The suspect in a series of arsons that burned three historically black Louisiana churches over the course of 10 days may have been driven by “hate,” a state fire marshal said.
Authorities arrested Holden Matthews, 21, at about 5:30 p.m. on Wednesday in rural St. Landry Parish where the fires occurred in late March and early April. He was charged with several counts of simple arson on religious buildings and faces up to 15 years in prison for each.
On Thursday, state Fire Marshal Butch Browning said an investigation is still underway, but that investigators were looking into a “hate motive” as well as Matthews’ ties to black metal music.
“This community is safe again,” said Browning, noting he was “confident” that “we have the person responsible for these tragic crimes.”
Police accuse Matthews of starting three fires, one at a church in Port Barre on March 26, and two in Opelousas on April 2 and April 4. All three are historically black churches. A fourth fire, also believed to be intentionally set on March 31, occurred at the predominantly white Vivian United Pentecostal Church, located in Caddo Parish, more than 200 miles away. Police didn’t connect Matthews to it.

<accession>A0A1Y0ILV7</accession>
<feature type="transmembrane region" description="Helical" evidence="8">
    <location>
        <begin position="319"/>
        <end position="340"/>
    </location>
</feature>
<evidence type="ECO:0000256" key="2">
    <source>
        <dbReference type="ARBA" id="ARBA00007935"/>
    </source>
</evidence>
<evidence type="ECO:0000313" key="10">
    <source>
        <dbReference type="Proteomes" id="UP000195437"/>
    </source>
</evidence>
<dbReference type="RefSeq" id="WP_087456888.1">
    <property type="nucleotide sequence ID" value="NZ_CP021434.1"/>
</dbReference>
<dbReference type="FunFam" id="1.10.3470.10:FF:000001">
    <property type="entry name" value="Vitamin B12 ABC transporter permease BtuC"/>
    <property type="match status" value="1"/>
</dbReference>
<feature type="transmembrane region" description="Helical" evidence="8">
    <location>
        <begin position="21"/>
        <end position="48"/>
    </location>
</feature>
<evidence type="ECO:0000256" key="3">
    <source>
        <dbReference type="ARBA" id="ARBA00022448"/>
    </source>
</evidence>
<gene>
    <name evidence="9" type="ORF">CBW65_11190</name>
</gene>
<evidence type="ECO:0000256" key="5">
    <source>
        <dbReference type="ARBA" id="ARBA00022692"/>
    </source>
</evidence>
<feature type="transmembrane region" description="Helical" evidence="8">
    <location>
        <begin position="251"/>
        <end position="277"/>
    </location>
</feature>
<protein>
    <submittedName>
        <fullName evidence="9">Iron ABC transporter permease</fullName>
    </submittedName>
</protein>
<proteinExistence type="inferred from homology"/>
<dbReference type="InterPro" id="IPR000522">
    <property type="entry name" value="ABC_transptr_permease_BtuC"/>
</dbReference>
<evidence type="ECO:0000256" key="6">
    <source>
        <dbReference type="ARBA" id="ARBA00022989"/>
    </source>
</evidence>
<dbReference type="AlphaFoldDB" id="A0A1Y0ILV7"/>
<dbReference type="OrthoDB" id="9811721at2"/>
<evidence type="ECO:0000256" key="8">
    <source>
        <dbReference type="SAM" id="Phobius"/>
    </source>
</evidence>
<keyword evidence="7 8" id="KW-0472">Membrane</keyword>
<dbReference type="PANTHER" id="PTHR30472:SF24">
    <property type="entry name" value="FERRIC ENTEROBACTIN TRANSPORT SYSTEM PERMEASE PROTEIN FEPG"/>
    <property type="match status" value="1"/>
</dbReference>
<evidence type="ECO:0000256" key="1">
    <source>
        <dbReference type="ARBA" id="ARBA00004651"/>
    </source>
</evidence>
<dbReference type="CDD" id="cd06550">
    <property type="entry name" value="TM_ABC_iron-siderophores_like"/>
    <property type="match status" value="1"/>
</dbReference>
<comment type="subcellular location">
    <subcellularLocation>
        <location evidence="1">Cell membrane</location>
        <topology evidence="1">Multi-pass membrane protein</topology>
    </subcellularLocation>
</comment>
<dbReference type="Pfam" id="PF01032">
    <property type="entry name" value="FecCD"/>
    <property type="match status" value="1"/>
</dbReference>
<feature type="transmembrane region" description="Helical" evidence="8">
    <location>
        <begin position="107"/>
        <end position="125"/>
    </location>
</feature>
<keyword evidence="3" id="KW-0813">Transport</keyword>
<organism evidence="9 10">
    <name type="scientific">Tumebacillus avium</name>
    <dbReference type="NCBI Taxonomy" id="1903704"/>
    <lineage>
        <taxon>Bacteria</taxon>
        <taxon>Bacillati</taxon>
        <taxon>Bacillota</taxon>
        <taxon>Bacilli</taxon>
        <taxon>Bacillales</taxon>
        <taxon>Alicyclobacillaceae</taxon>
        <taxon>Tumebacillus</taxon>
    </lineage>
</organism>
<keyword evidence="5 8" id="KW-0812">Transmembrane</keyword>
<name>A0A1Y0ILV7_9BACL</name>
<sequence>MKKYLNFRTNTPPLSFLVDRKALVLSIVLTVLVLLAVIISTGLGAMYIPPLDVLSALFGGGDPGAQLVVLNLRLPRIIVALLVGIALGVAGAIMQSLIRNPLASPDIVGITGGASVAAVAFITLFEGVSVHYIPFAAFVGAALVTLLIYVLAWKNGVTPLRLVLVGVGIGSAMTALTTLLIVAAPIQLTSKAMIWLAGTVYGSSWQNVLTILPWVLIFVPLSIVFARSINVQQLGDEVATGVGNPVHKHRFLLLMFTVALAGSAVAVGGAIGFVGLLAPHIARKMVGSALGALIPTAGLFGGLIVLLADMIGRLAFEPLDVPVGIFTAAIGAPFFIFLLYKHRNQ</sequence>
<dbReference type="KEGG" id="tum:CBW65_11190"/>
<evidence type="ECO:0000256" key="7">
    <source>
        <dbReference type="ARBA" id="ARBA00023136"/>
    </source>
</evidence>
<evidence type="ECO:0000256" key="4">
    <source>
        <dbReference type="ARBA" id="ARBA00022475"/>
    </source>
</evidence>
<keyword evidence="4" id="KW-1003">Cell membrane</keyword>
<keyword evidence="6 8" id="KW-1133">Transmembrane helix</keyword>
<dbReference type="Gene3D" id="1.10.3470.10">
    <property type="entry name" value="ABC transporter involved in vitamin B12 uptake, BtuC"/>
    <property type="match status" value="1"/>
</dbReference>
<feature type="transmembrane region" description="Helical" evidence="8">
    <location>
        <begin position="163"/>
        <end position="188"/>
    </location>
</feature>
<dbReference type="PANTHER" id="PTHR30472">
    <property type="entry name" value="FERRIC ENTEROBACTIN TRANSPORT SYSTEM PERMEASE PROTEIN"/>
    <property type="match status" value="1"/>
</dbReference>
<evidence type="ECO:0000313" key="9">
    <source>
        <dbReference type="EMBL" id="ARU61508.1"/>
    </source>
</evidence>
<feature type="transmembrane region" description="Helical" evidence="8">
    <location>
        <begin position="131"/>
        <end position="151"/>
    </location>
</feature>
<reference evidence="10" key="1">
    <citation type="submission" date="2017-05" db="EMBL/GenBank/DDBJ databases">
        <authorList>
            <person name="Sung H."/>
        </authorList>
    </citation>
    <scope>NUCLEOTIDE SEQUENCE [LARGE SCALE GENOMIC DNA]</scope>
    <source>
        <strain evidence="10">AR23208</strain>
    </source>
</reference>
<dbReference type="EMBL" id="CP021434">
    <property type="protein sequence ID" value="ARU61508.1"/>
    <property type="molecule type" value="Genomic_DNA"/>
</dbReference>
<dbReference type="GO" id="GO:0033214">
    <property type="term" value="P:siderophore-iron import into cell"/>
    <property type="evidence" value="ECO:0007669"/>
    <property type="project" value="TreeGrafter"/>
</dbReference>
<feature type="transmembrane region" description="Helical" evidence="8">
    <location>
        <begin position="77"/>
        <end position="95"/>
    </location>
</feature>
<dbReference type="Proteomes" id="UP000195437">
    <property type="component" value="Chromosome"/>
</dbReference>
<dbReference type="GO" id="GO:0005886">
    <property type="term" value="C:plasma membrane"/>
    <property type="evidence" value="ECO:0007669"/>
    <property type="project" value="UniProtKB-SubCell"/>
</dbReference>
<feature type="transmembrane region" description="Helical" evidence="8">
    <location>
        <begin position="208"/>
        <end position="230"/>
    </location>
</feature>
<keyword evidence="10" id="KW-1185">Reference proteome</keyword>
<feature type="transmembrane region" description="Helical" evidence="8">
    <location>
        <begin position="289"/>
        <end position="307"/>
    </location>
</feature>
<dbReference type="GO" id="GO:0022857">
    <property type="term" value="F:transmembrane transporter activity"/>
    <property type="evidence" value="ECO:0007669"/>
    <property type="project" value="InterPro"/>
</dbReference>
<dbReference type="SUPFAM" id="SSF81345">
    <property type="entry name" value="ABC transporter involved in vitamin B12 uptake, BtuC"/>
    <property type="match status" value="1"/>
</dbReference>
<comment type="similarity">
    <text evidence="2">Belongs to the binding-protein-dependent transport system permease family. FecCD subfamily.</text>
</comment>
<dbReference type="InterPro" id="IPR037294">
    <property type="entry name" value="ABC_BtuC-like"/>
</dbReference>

On what appears to be his Facebook profile, Matthews describes himself as the lead singer of a black metal band called Vodka Vultures, and he’s active on several black metal and pagan pages. On one of the pages, Matthews commented on two memes about former neo-Nazi musician Varg Vikernes, who in 1994 was convicted of murder and arson after he burnt down churches in Norway and killed a fellow musician, the Beast reported.
On another page, Matthews reportedly commented on a photo depicting a pagan figure with a belt that one user though looked like a swastika. “Well yea the belt gives him extra strength and power.....white power lmao jk jk I had to,” Matthews wrote.
Police have yet to confirm a motive in the attacks or Matthews’ ideology.
An FBI spokesperson also said that federal authorities were looking into the arsons as a “bias” crime.
“We must not turn a blind eye to any incident where people are targeted because of the color of their skin or their faith,” the group said in a statement Monday, adding that African American churches have been targeted for decades. “The spike in church burnings in Southern states is a reflection of the emboldened racial rhetoric and tension spreading across the country. But this is nothing new.”